October 30
In 1972, as night falls, the bear cultists come for the police officers and the academics trapped in the Montignac police station's jail. Sondra Laval leads them to the cell, chanting softly in the Sanskrit-derived language that is keeping the people of Montignac under the cult's spell. When the cell door is opened and the cultists seize the four outsiders, Professor Karl Ainsworth begins a counter-chant of his own, which is picked up by the other three. Mademoiselle Laval is confused, and halts her own chanting to listen to Ainsworth; the cultists take up the chant from Ainsworth and crew, and soon, the priest's niece is also chanting with them. After several minutes of this, Ainsworth halts the chant and Laval and the other cultists seem to come out of the trance they've been in. "Now, Mademoiselle," Professor Ainsworth says, "we have a special job for you".

October 31
In 1972, Sondra Laval, niece of the mad priest Father Vincent Laval, leads the Montignac villagers and Professor Karl Ainsworth, Dr. Yvette Montclair, and Officers Gerard Hortefeux and Patrice Orleans to the Lascaux cave, where Father Laval is waiting for them. "Now, my children, the Great Bear shall fill His belly and go back to the sleep of ages," he says to them, "while His children grow strong and we tend them for another generation, until one rises to take His place. Our sacrifices are nearly done; just these few more," he says, waving at the outsiders, "and myself". He begins chanting in the Sanskrit-derived language that has placed the citizens of Montignac under his spell, but Sondra Laval and Professor Ainsworth chant something else to the villagers, keeping Father Laval's control at bay. They follow the priest into the cave and to the forbidden passageway, where the huge, ancient bear waits. Father Laval goes back to the bear and strokes its great muzzle tenderly. "Soon, my Master, I shall be one with You". He turns to the villagers and points at Dr. Montclair. "Bring the woman first". Montclair raises a tranquilizer rifle and fires into the bear, saying, "I don't think so". Professor Ainsworth and the two policeman also fire tranquilizer darts into the bear, which roars and charges. Ainsworth and Sondra Laval shout at it in the ancient tongue, and it pauses, confused. "No, my Master," Father Laval screams at it, just as Officer Hortefeux shoots him with a dart. The others pepper the bear with more darts until it falls. Then, they turn their attention to the mad priest, who has crawled to the side of the bear and is trying to chant through the haze of the drug. "My Master shall destroy you all," the priest slurs out, "you shall taste their souls, Master. You shall..". The drug finally takes him, and he falls. Professor Ainsworth says to the villagers, "Let's get him out of here, then I say we seal this place up". He looks Dr. Montclair in the eyes and adds, "And the bear with it". She is conflicted about that for a moment, then nods. Concrete, rock, cement, anything that can fill a hole is brought from Montignac and the forbidden passageway, as well as the tunnel leading off to the bear's nest, are sealed so tightly that they might as well have never been open. As the dawn breaks over the French countryside, the people of Montignac and their guests step into the sunlight, smiling for the first time in weeks. Professor Ainsworth puts his arm around Dr. Montclair and says, "Happy Halloween".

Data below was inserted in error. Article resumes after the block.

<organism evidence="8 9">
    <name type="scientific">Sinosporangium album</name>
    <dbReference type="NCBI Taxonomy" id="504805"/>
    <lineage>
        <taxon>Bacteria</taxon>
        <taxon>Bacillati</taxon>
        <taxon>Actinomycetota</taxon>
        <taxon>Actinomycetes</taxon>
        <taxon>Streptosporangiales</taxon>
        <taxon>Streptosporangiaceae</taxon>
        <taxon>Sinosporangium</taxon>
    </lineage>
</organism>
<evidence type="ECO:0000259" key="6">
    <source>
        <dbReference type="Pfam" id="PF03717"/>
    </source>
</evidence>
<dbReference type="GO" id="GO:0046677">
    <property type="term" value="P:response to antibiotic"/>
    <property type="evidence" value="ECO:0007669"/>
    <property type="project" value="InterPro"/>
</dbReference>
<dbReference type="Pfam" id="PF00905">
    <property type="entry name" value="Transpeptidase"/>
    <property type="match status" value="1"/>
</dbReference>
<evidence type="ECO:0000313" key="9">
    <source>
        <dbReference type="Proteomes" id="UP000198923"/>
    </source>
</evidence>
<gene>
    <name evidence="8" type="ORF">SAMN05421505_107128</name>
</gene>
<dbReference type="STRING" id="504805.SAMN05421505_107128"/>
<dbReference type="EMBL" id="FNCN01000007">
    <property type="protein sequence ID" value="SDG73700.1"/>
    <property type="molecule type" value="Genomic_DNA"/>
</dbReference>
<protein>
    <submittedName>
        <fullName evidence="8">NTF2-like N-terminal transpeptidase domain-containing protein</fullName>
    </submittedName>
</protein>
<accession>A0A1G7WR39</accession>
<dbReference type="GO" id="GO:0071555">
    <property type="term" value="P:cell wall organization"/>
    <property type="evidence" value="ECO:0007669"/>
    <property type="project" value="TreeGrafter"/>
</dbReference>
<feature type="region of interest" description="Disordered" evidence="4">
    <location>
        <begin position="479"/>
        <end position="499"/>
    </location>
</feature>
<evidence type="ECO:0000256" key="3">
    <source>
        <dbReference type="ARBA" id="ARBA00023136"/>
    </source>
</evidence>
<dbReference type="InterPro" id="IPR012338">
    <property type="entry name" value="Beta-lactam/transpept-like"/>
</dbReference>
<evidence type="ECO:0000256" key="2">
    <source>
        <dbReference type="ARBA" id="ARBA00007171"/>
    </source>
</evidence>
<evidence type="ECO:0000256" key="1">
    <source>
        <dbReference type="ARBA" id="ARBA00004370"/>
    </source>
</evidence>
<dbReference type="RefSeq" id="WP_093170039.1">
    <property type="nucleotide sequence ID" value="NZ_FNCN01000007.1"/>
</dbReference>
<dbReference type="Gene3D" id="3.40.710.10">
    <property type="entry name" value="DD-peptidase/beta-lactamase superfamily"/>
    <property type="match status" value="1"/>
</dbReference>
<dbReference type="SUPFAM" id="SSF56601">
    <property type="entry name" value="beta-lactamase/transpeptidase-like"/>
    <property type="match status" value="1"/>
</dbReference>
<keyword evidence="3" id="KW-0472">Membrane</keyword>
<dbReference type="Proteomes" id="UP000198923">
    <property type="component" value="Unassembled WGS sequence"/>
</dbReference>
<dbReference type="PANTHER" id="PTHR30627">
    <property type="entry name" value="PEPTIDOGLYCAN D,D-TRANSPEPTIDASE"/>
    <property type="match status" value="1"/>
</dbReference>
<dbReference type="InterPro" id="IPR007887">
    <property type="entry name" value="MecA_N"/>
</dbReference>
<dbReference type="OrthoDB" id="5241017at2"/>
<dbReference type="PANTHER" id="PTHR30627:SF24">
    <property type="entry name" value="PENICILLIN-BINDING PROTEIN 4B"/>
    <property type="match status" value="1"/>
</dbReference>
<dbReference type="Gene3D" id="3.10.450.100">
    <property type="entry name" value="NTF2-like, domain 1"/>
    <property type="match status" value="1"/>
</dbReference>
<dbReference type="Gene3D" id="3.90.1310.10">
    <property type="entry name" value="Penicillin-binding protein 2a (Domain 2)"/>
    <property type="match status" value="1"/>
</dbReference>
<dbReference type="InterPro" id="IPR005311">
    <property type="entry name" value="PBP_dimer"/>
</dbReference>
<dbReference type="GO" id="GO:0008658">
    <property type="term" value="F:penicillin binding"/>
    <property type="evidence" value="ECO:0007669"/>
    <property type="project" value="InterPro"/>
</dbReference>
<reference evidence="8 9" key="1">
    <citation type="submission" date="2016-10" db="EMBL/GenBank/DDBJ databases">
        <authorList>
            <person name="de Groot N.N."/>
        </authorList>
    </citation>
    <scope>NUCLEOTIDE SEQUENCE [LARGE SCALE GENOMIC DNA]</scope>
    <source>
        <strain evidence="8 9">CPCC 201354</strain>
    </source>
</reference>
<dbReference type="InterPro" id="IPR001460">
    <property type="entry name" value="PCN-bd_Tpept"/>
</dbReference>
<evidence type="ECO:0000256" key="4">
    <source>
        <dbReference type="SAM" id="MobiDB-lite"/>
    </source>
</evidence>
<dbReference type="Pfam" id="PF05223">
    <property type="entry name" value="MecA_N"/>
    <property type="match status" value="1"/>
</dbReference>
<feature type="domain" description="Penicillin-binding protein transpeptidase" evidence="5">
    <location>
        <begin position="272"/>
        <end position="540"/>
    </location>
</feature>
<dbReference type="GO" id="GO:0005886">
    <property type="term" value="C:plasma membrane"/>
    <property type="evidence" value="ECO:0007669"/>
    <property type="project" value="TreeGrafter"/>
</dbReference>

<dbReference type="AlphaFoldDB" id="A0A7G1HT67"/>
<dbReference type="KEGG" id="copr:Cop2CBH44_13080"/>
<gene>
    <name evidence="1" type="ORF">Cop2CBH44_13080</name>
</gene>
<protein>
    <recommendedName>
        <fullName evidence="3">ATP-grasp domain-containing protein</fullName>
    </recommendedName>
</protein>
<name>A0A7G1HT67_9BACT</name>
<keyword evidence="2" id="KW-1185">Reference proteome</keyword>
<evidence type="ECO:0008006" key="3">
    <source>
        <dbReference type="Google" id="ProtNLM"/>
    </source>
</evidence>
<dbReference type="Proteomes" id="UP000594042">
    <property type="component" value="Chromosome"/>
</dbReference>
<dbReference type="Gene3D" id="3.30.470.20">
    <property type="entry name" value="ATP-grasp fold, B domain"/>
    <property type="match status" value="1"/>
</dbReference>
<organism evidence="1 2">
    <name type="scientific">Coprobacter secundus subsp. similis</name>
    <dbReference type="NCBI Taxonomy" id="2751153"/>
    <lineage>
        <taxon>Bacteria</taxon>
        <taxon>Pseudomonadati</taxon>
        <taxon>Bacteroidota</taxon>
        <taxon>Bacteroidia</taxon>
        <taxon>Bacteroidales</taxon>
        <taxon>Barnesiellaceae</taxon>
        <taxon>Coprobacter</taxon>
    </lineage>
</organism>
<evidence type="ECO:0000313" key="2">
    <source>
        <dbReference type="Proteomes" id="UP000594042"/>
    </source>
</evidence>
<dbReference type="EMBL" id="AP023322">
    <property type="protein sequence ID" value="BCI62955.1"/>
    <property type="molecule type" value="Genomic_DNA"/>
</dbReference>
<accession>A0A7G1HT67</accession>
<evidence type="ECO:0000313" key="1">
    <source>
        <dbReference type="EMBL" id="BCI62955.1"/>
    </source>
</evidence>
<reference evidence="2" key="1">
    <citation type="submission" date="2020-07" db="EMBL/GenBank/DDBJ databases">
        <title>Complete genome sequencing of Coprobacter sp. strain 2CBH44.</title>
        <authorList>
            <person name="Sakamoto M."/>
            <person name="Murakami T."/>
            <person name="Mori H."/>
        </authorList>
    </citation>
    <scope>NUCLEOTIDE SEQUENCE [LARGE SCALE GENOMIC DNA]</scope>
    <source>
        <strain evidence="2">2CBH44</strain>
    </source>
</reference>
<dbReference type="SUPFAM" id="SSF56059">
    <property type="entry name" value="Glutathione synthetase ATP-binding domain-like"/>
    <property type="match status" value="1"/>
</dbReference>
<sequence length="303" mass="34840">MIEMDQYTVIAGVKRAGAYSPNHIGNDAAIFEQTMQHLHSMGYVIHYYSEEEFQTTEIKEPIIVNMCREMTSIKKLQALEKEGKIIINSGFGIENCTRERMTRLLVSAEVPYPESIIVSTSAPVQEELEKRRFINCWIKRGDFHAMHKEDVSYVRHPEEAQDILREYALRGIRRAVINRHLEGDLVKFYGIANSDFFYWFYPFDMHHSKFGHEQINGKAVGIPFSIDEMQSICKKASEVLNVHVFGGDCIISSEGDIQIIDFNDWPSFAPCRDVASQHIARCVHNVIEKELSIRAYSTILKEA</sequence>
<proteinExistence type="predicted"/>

October 31
In 605, in accordance to Pope Gregory the First's edict to his missionaries to Christianize pagan rituals, Brother Seanedd spoke to the pagans in Eire, stating Samhain was a ritual that worshiped the Christian God. The druids counciled, nodded wisely, and invited Brother Seanedd to be a part of that years celebration. That marked the first year a Christian was immolated in the Samhain Eve bone fires.

October 31
In 1517, Martin Luther, followed by acolytes, tries to impose his 95 theses in Wittenberg, Germany. Moments after he nails these theses at a church gate, he's struck by lighting in front of the whole town. Pope Leo X called this tragedy an act of punishment from God. "May the Lord forgive his heretical soul and may he finally realize that there?s only one truth", he said publicly.